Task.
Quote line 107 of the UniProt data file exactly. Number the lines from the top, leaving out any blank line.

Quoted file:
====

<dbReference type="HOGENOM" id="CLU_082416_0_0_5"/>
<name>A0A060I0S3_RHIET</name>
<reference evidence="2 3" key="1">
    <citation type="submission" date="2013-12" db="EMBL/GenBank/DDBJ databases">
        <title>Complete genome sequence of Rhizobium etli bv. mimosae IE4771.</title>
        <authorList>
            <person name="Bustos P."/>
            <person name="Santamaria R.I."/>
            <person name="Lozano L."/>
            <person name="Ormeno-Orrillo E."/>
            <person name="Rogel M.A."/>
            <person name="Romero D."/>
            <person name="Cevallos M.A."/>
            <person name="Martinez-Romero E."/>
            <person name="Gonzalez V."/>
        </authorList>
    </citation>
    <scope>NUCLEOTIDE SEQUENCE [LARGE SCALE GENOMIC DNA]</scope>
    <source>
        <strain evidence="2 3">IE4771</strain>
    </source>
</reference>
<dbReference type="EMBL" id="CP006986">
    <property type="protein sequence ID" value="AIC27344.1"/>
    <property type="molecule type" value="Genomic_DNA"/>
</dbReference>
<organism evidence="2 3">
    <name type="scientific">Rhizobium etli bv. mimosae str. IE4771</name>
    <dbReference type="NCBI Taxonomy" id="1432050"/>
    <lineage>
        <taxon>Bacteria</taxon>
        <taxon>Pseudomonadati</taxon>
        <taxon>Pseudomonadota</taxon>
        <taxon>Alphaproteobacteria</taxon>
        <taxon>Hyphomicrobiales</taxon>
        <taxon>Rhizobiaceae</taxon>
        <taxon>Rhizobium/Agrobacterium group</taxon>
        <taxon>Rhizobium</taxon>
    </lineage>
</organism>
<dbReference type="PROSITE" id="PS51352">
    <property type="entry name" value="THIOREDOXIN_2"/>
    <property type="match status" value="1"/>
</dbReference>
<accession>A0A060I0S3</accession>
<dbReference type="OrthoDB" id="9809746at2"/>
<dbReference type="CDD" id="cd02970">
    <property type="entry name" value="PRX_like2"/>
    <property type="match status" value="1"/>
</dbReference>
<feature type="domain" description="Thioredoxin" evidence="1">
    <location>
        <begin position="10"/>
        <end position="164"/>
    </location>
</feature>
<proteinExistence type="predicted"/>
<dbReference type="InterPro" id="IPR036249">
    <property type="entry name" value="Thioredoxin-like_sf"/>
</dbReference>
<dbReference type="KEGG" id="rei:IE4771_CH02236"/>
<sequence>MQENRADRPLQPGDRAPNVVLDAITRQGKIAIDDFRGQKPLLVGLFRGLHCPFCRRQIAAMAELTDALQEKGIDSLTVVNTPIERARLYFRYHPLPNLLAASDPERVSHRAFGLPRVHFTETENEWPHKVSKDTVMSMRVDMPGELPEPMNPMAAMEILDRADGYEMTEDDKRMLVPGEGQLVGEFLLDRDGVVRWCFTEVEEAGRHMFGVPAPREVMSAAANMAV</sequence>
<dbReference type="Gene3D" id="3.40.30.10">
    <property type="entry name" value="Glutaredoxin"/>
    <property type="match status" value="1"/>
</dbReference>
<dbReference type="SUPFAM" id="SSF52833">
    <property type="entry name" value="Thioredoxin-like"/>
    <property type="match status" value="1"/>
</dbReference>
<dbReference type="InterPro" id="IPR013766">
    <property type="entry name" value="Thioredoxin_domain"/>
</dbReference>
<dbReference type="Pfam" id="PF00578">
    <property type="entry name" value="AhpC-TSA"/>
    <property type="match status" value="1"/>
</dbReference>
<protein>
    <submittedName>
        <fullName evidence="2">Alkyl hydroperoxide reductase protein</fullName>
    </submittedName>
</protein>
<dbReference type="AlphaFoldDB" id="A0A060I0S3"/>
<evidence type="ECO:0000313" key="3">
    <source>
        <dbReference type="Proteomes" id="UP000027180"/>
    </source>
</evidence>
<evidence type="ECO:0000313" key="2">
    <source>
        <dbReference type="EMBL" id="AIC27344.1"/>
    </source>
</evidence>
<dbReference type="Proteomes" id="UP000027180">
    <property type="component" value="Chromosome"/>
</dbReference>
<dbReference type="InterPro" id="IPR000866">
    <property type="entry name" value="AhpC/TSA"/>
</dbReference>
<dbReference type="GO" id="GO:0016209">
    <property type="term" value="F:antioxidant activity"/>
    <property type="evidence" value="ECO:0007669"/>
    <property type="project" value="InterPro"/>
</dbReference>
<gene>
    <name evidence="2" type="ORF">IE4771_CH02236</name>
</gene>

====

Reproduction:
</gene>